Tuesday, June 23, 2015

Uncle Smiley was a good man.

Smiley, the younger brother of Mr. Tea, was a householder and working man, a father to his children and a husband to his wife.

We lived near him in a rented house in Southwold, a suburb of spacious homes built for white railroad workers in the days of Rhodesia. These were ranch houses that would not look out of place in the San Fernando Valley.

Southwold, since the end of apartheid in 1980, was no longer exclusively white. In fact, it was almost all-black, but middle class black -- there were people who had swimming pools and garages. And they kept cars in their garages. This alone astonished me -- keeping a car in the garage -- because even middle class residents of Southwold did not accumulate the mounds of stuff found in American garages.

Smiley and his strong and healthy small family lived a mile away, an easy walk if we felt like it, down a wide road that dead ended on the railroad tracks, then across the railroad tracks to the township of Nketa Nine.

Nkleta Nine and the other townships had been exclusively black under apartheid, and still were all-black to my knowledge, but not by law, only by custom.

The homes were small cement block buildings and quite decent, each with a cold water tap and a working flush toilet. Each with electricity and garbage pickup. There were no hovels or shanties. As I said, it was decent. Mail was delivered every day.

And some few people had telephones. Well, you see, the government owned the phone company and service was spotty. You might wait months for service or you might pay a healthy bribe.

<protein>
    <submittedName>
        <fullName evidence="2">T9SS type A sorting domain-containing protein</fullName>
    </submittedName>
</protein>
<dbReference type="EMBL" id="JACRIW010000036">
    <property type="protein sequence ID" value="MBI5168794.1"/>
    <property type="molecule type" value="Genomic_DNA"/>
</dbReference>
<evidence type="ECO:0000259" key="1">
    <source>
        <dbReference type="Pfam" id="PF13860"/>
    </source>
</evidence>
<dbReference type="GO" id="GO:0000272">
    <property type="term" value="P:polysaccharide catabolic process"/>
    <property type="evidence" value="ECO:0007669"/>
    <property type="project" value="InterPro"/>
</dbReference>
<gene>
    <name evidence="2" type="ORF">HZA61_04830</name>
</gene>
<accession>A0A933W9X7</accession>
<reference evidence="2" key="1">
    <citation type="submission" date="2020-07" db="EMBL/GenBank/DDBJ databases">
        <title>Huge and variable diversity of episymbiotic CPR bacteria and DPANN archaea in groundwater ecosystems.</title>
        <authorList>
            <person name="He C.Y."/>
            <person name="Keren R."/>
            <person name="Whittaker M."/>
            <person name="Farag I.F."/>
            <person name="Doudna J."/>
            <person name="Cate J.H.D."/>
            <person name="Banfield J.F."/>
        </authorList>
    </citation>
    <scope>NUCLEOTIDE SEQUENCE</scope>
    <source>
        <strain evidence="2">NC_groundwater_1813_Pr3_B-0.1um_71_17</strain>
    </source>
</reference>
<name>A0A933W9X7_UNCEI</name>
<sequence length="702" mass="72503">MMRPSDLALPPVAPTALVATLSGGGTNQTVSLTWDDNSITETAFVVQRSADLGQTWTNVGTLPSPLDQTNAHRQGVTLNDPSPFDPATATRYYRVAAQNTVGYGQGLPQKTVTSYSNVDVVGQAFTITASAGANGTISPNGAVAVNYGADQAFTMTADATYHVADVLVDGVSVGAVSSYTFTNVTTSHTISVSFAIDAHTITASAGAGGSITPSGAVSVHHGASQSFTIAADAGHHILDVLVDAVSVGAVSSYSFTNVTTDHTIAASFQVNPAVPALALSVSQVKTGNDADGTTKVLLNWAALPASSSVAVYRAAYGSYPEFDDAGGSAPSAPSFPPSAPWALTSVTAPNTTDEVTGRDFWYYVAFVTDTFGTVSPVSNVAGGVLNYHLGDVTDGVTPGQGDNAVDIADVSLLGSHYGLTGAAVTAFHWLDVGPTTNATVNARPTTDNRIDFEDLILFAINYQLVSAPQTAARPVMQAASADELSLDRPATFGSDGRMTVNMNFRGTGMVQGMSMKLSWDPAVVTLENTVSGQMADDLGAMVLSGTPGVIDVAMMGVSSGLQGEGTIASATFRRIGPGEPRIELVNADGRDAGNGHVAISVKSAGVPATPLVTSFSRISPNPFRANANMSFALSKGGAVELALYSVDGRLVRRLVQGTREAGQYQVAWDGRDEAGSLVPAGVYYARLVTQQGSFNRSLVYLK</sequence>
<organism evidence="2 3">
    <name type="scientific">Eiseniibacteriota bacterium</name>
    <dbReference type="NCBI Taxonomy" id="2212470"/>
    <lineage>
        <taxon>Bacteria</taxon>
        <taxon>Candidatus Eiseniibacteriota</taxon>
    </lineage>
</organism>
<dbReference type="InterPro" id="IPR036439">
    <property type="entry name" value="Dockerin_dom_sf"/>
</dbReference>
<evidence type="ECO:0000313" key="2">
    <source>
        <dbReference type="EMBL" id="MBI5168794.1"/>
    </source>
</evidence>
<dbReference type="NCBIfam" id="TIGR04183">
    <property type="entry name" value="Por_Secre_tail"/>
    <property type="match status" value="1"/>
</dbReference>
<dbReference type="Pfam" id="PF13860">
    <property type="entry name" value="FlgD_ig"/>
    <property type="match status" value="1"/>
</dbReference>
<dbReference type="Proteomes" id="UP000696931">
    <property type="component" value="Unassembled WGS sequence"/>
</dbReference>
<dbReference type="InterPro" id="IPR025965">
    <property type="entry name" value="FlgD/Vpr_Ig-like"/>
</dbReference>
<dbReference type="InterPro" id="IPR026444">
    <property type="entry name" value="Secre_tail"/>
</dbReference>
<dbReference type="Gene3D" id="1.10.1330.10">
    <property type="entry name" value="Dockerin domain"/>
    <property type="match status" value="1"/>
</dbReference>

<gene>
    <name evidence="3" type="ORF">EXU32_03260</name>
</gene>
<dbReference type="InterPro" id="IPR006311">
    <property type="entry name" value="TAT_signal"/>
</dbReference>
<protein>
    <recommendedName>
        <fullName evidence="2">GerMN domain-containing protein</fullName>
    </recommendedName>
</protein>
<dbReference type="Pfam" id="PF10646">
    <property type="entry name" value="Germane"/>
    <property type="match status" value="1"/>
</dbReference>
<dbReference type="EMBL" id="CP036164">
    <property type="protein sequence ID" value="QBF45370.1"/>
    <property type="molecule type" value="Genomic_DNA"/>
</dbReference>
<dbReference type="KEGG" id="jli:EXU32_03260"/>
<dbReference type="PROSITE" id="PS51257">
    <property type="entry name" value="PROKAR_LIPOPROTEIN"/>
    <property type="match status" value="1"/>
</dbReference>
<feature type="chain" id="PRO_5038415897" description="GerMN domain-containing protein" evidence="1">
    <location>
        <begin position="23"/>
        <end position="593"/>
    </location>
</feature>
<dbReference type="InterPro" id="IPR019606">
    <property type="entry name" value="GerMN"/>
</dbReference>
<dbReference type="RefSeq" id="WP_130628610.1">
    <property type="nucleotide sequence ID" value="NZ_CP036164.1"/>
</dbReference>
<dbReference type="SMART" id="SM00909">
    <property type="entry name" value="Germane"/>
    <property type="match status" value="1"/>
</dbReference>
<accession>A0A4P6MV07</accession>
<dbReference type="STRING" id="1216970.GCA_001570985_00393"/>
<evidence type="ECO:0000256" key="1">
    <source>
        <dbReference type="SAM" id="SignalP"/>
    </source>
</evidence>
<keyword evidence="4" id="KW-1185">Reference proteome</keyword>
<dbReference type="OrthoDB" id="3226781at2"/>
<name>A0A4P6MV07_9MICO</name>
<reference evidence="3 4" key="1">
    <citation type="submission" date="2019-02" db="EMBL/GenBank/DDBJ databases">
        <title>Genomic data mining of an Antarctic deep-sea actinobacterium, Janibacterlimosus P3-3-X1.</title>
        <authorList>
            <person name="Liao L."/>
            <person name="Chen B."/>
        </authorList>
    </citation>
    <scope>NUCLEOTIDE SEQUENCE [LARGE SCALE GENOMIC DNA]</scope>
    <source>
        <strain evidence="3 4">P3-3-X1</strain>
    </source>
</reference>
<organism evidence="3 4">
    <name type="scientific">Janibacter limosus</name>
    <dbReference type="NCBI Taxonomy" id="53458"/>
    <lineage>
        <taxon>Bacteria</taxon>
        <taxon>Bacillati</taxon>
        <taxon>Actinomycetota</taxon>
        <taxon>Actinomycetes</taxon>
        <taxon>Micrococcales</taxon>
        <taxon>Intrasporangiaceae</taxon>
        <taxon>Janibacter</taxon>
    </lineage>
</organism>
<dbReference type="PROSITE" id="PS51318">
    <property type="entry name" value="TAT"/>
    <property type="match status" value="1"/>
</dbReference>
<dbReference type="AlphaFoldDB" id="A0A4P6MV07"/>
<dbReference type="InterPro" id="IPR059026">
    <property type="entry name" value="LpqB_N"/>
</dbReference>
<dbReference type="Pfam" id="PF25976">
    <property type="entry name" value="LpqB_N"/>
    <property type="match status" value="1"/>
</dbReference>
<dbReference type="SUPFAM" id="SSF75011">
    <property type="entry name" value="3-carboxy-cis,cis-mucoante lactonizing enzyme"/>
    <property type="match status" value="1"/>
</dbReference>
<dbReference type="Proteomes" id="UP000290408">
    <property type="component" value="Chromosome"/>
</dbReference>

Uncle Smiley did not have a phone nor a car, nor a garage to put the car in. He had five small rooms  -- living room, bathroom, kitchen, and two bedrooms. One bedroom for Smiley and his wife and his daughter Grace, the other bedroom for his younger brother Ronnie, a hapless young man who worked for an Indian family stocking shelves at their grocery store.

The Indians were the merchant class in Zimbabwe, owning many grocery stores and appliance businesses.  They were pretty tough people to work for, mean and stingy with wages. It was considered much better to have white employers. Ronnie complained softly about his Indian employers, but he seemed to lack the fiber to do anything about that.

Ronnie had a girl friend but he could not get married because of his poor wages at the grocery store. How can I pay lobola? he said. Lobola, the bride price,  once paid with cattle, and now paid with cash, is a complex negotiation. If Ronnie had been enterprising, and if people had praised him more, he could have arranged loans from various friends and relatives and made a down payment on the lobola  after conducting equally complex negotiations with his bride's family. Payment would continue in small pieces over many years. It was a contract that bound two families. The modern bride might squawk about being sold, but then she might feel proud of commanding a large price. College girls, with their ability to earn salaries, wanted top dollar, if they could get it, while ritually proclaiming feminist goals against the bride price.

I called Smiley's wife mamazala,  which means mother-in-law. That is not her in the photo. Mamazala was a comely woman, a good housekeeper. She baked scones in her oven to sell to her neighbors. With that small money she paid school fees for her daughter Grace and bought other things.

Smiley rode his bike to work every day, some five miles to a factory that made enameled cooking pots  -- never took the bus, but saved his money, and had a few extra dollars to take to the beer hall on weekends.

Look at the photo. Smiley was kind of an odd name, because Smiley was no happy-go-lucky character, he was a pretty tough little bastard, you wouldn't want to mess with him.

The photo was taken at our house on our wedding day, September 1, 1997. The woman sitting next to Uncle Smiley is unknown.

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